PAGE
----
Objective—To determine whether vaccine site-associated
sarcomas (VSS) from cats contain papillomavirus
antigen or DNA.
Sample Population—50 formalin-fixed paraffinembedded
tissue blocks of VSS from cats.
Procedure—Sections from each tissue block were
evaluated for papillomavirus antigen by use of an
avidin-biotin-complex immunohistochemical staining
method, using rabbit anti-bovine papillomavirus type-1 antibody. The DNA was extracted from sections of
each tissue block, and polymerase chain reaction
assays were performed, using primers designed to
amplify regions of the E5 gene of bovine papillomavirus
and consensus primers designed to amplify a
region of the L1 gene of animal papillomaviruses.
Sections from 20 of the tissue blocks were evaluated
by use of nonradioactive in situ hybridization for
bovine papillomavirus DNA.
Results—Papillomavirus antigen and DNA were not
detected in any of the VSS.
Conclusions and Clinical Relevance—Results suggest
that papillomaviruses likely do not have any
direct involvement in the pathogenesis of VSS in cats.
(Am J Vet Res 2001;62:833–839)
Case Description—An 8-month-old sexually intact male rabbit was examined because of a 2-day history of anorexia, epiphora of the left eye, bruxism, hypersalivation, and ataxia.
Clinical Findings—Physical examination of the rabbit revealed bilateral conjunctivitis, hypersalivation, and severe signs of CNS dysfunction such as incoordination, intermittent myoclonic seizures, and opisthotonus. Results of hematologic and serum biochemical analyses revealed only lymphopenia, a relative monocytosis, and an increase in serum activity of creatine phosphokinase and serum concentration of total protein. Serum antibodies against Encephalitozoon cuniculi and Toxoplasma gondii were not detected.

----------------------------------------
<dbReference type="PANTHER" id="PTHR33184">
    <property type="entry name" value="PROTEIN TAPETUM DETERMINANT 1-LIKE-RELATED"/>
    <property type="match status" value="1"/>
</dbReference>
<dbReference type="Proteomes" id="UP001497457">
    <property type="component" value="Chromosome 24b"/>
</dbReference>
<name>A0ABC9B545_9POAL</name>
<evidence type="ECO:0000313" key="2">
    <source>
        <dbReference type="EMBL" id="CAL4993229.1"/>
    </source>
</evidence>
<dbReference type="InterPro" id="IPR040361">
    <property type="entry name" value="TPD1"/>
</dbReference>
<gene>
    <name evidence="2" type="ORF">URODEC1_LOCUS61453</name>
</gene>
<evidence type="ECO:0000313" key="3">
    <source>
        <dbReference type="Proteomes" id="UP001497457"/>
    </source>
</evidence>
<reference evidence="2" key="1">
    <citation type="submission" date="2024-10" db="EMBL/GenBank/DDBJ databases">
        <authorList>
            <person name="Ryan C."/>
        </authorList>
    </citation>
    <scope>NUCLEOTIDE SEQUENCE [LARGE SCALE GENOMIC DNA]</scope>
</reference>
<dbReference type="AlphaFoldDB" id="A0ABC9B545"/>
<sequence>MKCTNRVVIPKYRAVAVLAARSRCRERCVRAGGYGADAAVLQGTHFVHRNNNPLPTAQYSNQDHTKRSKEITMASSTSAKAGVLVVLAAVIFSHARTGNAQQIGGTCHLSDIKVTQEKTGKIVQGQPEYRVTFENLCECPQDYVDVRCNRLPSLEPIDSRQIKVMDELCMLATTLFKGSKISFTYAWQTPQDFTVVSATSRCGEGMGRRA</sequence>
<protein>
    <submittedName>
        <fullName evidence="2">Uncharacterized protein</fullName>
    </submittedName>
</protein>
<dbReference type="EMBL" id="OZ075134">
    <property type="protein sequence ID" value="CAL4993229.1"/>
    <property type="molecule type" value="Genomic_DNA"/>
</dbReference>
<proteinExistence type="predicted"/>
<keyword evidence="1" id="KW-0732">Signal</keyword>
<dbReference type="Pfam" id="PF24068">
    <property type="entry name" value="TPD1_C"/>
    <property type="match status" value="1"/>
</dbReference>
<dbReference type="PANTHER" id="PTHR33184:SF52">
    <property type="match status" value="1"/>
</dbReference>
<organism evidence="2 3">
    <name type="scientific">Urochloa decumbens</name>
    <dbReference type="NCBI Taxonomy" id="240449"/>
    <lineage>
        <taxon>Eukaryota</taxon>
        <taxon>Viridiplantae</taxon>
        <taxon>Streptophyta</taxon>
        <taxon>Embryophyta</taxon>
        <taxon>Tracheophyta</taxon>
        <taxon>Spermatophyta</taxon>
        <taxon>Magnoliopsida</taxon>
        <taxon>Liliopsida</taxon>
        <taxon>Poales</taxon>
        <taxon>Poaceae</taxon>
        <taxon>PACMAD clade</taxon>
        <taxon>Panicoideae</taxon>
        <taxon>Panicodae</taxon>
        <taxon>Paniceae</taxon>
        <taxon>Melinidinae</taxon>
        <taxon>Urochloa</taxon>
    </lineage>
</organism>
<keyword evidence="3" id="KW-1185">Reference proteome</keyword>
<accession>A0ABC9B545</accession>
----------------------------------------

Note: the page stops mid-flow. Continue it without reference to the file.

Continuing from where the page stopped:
Treatment and Outcome—Despite IV administration of crystalloid fluids and treatment with antimicrobials, vitamin B complex, nutritional support, and prednisolone, the condition of the rabbit deteriorated; it was euthanized 7 days after admission. Histologic evaluation of brain tissue revealed lesions characteristic of severe, diffuse, nonsuppurative meningoencephalitis and a few large, eosinophilic, intranuclear inclusion bodies in neurons and glial cells. The DNA of human herpesvirus-1 was detected in the nuclei of glial cells, lymphocytes, and neurons by means of in situ hybridization. The rabbit's owner, who reported having had a severe labial and facial herpesvirus infection 5 days before the onset of clinical signs in the rabbit, was suspected to be the origin of infection for the rabbit.
Clinical Relevance—Human herpesvirus-1 may be transmissible from humans to rabbits, and infection with this virus should be considered as a differential diagnosis in rabbits with CNS signs of disease.